Moth­er­hood and Multisport

Triathlon Magazine Canada - - Section Subsection - By Jen­nifer Faraone

DanelleKabush, pro­fes­sional Xterra triath­lete, con­tin­ues to reach new per­for­mance lev­els af­ter the birth of her two chil­dren. Tara Norton, pro­fes­sional Iron­man triath­lete, swam, biked and ran through­out most of her preg­nancy, some­times log­ging up to 20 hours per week. Al­li­son Chisholm ran and biked through­out most of her preg­nancy, and raced a sprint dis­tance triathlon within a month of giv­ing birth. Belinda Bain first started train­ing for triathlons af­ter be­com­ing a mom as a way to pro­vide her with some much-needed me-time.

Although such ac­tiv­i­ties and ac­com­plish­ments may not be con­sid­ered the norm (or nec­es­sar­ily rec­om­mended) for the av­er­age preg­nant woman or new mother, it rep­re­sents a grow­ing num­ber of fe­male ath­letes who con­tinue train­ing dur­ing their preg­nancy and make a strong post­par­tum come­back. This is a stark dif­fer­ence from 10 to 15 years ago, when it was felt that ex­er­cise might cause in­fer­til­ity and other is­sues. When Lucy Smith, pro­fes­sional triath­lete, duath­lete and dis­tance run­ner, first be­came preg­nant in 1999, she was in a league of her own. “I had lit­tle ex­pec­ta­tions of how I would bal­ance rais­ing a fam­ily and rac­ing,” she says. “All the fe­male ath­letes I ad­mired and em­u­lated had stopped com­pet­ing upon get­ting preg­nant.” Two chil­dren and count­less num­ber of in­ter­na­tional wins later, it is fair to say that Smith has since be­come a role model her­self.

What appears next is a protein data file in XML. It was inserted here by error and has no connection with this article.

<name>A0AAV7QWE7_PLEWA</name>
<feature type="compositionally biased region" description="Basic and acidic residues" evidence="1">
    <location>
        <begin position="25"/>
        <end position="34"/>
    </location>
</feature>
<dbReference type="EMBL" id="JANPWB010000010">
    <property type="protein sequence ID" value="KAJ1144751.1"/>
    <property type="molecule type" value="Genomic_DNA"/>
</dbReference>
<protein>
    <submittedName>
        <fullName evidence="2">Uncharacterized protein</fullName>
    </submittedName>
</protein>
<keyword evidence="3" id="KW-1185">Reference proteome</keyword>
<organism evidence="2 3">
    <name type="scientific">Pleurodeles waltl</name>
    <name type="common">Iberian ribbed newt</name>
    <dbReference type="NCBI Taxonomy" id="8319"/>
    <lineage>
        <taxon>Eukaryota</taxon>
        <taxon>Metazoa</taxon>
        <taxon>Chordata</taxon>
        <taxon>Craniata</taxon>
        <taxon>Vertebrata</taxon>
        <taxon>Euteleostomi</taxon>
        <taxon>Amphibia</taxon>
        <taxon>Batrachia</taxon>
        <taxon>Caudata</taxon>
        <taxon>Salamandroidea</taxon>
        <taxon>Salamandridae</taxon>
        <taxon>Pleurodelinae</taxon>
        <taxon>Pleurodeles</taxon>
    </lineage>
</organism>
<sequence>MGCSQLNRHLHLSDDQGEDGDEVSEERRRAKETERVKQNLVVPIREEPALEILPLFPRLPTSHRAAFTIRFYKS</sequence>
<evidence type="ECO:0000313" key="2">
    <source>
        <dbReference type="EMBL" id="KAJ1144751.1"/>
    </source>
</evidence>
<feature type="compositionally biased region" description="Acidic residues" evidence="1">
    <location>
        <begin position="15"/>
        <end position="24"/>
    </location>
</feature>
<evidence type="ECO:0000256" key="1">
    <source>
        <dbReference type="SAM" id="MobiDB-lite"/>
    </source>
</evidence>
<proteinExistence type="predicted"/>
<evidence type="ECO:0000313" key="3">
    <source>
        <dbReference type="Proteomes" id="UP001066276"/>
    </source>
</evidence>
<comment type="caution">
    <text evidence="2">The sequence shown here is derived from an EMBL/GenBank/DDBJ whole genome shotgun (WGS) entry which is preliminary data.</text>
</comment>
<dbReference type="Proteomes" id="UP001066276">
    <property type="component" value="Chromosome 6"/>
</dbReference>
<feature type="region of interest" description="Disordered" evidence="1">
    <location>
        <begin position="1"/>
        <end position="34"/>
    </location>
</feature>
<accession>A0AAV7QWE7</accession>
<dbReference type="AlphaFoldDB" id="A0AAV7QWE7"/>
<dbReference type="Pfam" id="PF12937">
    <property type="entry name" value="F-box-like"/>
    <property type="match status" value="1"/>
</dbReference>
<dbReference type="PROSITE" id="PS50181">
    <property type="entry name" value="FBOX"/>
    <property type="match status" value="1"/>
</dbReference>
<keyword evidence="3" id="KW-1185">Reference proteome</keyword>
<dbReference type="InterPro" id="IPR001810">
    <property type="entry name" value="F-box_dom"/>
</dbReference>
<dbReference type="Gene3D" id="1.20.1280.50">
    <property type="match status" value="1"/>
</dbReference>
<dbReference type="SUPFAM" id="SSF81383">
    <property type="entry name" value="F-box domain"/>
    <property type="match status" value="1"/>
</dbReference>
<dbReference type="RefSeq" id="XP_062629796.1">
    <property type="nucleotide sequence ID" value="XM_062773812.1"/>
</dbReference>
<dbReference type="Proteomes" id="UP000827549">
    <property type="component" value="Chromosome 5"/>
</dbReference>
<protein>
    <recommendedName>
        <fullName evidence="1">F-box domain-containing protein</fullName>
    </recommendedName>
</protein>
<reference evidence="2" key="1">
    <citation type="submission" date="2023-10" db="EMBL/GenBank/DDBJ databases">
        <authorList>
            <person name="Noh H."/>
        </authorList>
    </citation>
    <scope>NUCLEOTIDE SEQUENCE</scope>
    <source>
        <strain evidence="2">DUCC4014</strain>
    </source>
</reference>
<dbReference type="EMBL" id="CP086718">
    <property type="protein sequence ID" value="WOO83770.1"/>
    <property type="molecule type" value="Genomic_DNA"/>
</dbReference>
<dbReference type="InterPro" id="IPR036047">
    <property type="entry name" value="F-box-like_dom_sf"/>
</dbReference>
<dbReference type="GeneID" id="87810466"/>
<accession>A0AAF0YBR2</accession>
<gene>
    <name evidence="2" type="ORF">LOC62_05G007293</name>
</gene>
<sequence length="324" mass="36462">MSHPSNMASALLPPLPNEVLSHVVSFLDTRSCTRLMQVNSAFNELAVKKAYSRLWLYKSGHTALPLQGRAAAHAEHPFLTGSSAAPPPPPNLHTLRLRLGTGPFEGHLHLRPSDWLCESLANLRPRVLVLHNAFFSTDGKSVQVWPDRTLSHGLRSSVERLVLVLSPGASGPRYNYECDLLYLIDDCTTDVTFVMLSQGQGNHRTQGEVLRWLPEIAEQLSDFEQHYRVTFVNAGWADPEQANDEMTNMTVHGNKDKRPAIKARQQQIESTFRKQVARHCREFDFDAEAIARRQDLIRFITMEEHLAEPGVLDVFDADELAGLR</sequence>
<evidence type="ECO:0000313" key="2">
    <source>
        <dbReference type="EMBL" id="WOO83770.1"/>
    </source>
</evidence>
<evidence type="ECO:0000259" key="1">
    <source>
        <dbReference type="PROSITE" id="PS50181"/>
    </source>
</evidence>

Still, just be­cause there may be a grow­ing num­ber of ath­letes that are com­bin­ing train­ing and rac­ing with rais­ing a fam­ily does not mean that this is the right path for ev­ery­one. Kathy Trem­blay, for ex­am­ple, chose the tim­ing of her preg­nancy to co­in­cide with her re­tire­ment as a pro­fes­sional triath­lete af­ter the 2012 Olympics.

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